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Old 06-28-2012, 08:39 AM
 
8,317 posts, read 25,099,702 times
Reputation: 9065

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Quote:
Originally Posted by ryanek9freak View Post
Chrysler is 100% full of ****. Any other 2500 you can buy, has the exact same front axle (sans locking diff) as the power wagon, and less heavy duty springs. The PW could support a Cummins with no problem whatsoever.

I have a '02 right now, I've wheeled that thing alot, and HARD, So far, no cab mount issues to speak of, It's a tough ass truck. Chevy's blow. Why they refuse to put a solid front axle in their heavy duty trucks is anyone's guess. At least Ford and Dodge still get it.
I'm skeptical about Chrysler's "excuse" for no diesel Power Wagon, too, but that it what the "corporate line" was. I also agree with you about the GM independent front suspension. I have a lot of experience with them and what they gain in on-road comfort they more than give away when they are used off-road. That said, the 3/4 and 1-ton GM independent suspension is much more robust that that in the half-tons. It also don't lose as much dynamic ground clearance when the suspension goes into full compression, primarily because the suspension is much stiffer than in the half-tons. Still, a solid front axle suspension is superior, in my opinion. I regularly use one of the new Ford 3/4 tons 4x4's with the 6.7 diesel. Ford finally has just about all the pieces right on that truck--powerful and fuel economical engine for the truck's size, very good bodywork, good-riding but tough SFA suspension, and a superb transmission. That is why there are a jillion of them being sold into truck fleets these days. About the only serious shortcoming of the Ford for serious backcountry use is its physical size, but that is the tradeoff for having a pickup with the ability to carry heavy and/or bulky cargo.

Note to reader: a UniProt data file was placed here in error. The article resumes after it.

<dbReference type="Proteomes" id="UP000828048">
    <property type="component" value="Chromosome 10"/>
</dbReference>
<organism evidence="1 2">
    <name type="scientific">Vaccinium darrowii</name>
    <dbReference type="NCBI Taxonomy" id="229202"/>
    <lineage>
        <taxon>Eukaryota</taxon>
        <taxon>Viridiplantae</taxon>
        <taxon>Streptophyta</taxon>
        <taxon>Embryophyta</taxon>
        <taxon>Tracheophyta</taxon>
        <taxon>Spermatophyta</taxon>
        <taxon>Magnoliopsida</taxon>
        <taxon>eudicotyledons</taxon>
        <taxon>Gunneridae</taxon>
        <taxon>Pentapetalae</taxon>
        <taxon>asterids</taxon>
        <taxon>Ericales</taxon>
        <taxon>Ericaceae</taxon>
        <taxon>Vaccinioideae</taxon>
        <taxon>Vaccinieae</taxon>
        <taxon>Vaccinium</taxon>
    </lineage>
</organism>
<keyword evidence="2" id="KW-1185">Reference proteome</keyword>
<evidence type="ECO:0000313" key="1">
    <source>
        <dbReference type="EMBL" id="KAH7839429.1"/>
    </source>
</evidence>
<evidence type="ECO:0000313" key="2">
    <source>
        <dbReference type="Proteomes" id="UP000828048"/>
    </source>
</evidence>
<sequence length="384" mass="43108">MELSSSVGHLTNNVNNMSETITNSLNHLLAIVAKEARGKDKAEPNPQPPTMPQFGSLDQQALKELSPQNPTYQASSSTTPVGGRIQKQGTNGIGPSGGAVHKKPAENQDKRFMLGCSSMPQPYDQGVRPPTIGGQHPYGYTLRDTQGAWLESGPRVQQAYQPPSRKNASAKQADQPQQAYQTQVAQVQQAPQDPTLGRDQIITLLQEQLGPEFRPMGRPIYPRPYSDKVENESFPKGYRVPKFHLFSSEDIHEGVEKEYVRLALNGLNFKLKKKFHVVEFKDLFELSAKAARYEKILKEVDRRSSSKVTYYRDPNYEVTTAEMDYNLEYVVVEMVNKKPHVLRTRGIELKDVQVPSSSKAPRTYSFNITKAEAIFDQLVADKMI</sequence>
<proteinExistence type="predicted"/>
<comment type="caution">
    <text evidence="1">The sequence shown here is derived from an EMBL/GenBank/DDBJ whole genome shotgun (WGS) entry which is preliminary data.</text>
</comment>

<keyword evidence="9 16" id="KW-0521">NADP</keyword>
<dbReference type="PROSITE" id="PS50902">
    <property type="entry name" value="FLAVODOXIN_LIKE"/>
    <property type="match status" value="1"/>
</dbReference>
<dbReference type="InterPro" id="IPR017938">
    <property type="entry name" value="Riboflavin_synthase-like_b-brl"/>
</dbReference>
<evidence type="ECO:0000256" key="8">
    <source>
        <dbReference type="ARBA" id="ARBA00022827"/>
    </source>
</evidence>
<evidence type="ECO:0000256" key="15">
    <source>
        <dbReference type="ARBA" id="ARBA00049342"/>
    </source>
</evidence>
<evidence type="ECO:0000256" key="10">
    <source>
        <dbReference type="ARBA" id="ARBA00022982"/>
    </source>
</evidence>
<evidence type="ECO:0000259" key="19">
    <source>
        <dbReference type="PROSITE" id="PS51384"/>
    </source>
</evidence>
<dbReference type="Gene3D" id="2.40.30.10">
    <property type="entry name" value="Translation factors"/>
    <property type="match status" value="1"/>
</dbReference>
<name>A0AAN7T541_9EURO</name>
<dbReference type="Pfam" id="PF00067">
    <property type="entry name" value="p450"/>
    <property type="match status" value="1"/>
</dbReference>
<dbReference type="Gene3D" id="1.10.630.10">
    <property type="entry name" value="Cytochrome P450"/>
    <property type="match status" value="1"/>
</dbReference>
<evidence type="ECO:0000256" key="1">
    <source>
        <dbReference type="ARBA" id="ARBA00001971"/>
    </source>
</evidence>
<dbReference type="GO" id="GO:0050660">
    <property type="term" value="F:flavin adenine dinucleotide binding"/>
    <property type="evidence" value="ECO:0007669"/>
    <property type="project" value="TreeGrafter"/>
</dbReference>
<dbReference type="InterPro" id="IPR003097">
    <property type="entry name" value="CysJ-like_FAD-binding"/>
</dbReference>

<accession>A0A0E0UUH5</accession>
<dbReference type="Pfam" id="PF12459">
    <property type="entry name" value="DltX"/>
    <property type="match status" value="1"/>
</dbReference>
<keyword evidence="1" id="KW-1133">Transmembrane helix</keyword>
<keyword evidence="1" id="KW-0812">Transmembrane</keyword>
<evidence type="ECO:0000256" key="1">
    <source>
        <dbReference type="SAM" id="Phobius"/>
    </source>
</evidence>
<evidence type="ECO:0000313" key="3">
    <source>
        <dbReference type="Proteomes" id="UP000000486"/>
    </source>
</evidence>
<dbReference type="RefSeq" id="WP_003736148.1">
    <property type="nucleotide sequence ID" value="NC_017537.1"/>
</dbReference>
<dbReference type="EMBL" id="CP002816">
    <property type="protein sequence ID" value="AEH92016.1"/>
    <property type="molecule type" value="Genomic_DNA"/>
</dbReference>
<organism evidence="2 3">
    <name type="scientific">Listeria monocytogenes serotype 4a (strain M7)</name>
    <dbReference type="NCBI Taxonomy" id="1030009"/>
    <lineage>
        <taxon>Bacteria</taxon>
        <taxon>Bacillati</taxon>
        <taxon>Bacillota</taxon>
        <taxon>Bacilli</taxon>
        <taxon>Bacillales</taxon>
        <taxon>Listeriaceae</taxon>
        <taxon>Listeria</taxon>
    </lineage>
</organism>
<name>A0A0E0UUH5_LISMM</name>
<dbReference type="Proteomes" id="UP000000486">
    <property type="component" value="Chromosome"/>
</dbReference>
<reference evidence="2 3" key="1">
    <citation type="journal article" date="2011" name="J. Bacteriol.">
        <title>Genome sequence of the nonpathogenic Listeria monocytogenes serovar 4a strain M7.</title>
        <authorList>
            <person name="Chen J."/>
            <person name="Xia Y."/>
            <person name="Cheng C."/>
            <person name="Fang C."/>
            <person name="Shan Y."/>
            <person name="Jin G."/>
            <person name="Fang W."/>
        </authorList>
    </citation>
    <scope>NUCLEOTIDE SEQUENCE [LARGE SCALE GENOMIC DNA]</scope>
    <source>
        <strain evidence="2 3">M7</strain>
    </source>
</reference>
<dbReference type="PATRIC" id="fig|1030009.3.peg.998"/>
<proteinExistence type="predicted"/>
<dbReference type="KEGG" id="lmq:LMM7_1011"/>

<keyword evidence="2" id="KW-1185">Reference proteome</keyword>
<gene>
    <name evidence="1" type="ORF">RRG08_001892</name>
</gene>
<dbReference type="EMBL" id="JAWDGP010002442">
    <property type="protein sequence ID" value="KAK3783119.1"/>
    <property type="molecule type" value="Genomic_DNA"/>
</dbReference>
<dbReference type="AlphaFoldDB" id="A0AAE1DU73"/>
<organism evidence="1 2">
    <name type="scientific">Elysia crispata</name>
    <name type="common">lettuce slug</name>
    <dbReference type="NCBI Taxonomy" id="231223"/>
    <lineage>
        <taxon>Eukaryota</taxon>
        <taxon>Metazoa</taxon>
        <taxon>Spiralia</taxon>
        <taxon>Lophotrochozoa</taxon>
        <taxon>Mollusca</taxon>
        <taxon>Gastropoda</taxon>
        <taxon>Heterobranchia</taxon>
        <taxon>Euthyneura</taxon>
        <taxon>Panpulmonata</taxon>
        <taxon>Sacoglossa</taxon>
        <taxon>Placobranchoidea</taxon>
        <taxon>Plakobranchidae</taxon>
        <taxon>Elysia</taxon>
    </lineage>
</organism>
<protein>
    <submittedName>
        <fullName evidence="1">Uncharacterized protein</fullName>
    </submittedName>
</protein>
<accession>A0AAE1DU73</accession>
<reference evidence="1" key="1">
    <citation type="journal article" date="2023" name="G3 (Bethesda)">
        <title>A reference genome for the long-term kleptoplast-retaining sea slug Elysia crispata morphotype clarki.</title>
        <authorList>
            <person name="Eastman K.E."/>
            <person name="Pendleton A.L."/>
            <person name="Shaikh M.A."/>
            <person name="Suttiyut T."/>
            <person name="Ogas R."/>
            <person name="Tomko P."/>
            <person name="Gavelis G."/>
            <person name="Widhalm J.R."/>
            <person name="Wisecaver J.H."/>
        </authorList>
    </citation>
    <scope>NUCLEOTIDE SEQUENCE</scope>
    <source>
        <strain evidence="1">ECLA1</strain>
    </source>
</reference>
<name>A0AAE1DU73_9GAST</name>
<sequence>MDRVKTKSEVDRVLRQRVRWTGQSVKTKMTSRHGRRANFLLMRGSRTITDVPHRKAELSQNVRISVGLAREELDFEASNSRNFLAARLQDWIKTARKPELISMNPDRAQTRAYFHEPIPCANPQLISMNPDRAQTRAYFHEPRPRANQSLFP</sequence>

One can also get into a debate about gas vs. diesel. Back when diesel was way cheaper than gasoline, it was a no-brainer--diesel was best. With diesel and gas prices being "inverted" for years now (that is, gasoline cheaper than diesel fuel per gallon), the picture gets a lot more murky. In the example of the Ford, the new 6.2 gas engine, if the truck isn't used for towing, has narrowed the fuel economy gap between it and the 6.7 diesel enough that the gas engine's lower fuel economy is offset by the diesel's much higher acquisition cost. In the case of the Dodge Power Wagon, well, the 5.7 with the lower gearing of the Power Wagon option translates into horrible fuel economy. A fellow that I know who has one (and who is no "hot-rodder" of a driver) can only manage about 12 mpg out of it, at best, and is typically getting 9-10 mpg. As he notes, at $3-$4 per gallon for fuel, it sits a whole lot. As I noted earlier, anyone looking at a diesel pickup should absolutely avoid the 6.0 and 6.4 Ford Powerstrokes and, frankly, Dodge and GM's models (especially GM) from 2007 to 2010. That period was after the diesel emission standards were tightened but before the manufacturers had perfected the emission control equipment very well. Those years typically get about 20%-30% worse fuel economy than the prior years' models or the 2011 and up models.